To its credit, the government seems to have found the text book path to a surplus – remove energy problems, expand production base, add value to products, enhance competitiveness and simply increase exports and earn more. And the Framework is quite full of words like incentives and innovation and expansion. Yet the proof of the pudding must, at the end of the day, lie in the eating. Talk of increasing regional trade must, of course, be welcomed. But why does the government think it has been put off all this time? There can be little trade unless the export basket bags a price in the international market, of course. And the N-league has come and gone again and again (like others), made the same promises, yet the export matrix has hardly changed all these years.
The Framework’s seriousness can best be judged from the fact that it offers little or no incentives for the disgruntled textile sector, which contributes 57 per cent to the final export figure. The text book approach that the ruling party is seemingly employing mandates building on production strengths to improve exports. All talk of improving competitiveness will amount to nothing if the textile sector continues to be deprived of value addition, among other issues. Once again the ruling party is building expectations and making promises that it will struggle to honour. And it is doing so close enough to the election to matter.
Moment of opportunity
President Rouhani’s visit to Pakistan should be the first of many such exchanges as Islamabad and Tehran set the tone for mutual ‘business’ after the latter emerges from international sanctions. Indeed, as the visiting president rightly pointed out, there is no limit to benefits that can come the way of both countries if they take advantage of this exchange. Iran, rich in oil and gas, can go a long way in solving our chronic energy problem. It is at the centre of our economic paralysis. Already the Iran-Pakistan pipeline window was lost because of the international environment. But now that the two countries are back at the table, they must make sure they do not let any outside influence interfere with the progress.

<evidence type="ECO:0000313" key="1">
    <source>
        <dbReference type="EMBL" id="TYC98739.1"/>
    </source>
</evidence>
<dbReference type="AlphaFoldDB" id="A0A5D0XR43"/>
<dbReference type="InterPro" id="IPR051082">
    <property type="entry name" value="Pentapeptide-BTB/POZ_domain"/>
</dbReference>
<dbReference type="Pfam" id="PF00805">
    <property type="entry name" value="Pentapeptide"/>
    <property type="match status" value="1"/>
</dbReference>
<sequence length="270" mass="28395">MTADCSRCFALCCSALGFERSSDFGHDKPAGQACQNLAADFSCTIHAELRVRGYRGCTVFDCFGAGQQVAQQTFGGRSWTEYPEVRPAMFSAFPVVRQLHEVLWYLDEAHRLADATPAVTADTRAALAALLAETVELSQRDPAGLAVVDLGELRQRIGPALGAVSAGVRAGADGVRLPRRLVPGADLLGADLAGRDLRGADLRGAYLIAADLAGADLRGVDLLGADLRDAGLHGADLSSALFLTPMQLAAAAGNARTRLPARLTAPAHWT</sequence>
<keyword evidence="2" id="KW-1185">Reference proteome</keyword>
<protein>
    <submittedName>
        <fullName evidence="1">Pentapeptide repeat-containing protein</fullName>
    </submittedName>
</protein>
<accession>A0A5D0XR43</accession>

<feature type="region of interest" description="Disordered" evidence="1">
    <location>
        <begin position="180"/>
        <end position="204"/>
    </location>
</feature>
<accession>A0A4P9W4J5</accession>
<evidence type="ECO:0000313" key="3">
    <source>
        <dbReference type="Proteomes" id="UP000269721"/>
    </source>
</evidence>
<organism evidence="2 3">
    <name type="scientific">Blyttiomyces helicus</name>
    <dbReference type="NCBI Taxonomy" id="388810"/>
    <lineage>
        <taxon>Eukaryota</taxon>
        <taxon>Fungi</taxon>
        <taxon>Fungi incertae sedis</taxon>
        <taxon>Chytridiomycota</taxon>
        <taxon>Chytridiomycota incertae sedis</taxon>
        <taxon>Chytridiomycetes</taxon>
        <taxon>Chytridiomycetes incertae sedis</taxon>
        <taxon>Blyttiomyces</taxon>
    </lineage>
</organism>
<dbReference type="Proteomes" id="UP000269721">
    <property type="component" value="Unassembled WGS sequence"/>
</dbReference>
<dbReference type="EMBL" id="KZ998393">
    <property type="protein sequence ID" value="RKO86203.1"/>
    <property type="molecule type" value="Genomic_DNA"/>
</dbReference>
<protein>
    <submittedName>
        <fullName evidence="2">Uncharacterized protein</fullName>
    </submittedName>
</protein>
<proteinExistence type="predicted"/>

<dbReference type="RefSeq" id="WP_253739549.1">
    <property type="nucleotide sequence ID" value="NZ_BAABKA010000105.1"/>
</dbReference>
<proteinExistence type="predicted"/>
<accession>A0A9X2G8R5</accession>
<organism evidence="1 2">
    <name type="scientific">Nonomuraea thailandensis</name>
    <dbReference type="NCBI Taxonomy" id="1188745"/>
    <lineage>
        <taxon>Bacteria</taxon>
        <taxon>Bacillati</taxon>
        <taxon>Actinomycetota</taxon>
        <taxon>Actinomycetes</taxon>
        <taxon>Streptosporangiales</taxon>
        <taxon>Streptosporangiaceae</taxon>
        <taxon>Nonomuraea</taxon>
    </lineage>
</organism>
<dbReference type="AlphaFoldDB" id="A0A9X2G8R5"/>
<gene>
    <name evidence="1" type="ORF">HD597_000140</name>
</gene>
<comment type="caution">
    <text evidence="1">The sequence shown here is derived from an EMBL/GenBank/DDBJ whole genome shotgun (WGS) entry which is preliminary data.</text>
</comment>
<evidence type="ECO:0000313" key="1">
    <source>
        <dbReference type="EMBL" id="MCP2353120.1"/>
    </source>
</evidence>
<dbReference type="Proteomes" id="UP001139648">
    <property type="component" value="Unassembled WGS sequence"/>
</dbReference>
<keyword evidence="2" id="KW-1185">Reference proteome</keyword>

The start has been encouraging. One of the most telling sings was the two heads of states agreeing on increasing the number of crossings across the long borer. This will not only increase commerce and people-to-people exchange, but also encourage joint monitoring and security of border areas; something both countries can benefit from. The idea envisaging greater connectivity between Gwadar and Chabahar is also a winner. It should have been realised ages ago, like the pipeline and wider energy and trade cooperation, but for far too long we let political influences and great games dictate foreign as well as economic policy. As a result, we have to take the first baby steps now for projects that should have started delivering decades ago.
That, of course, is all the more reason that the new progress should be cherished and nurtured. Pakistan has not had the best history when it comes to getting along nicely with neighbours. Lately, though, there have been clear signs of policy revision; not just in Islamabad, but also in some of our neighbouring capitals. Hopefully a new pattern will strengthen in weeks and months to come, benefiting us not only politically and security wise, but also economically.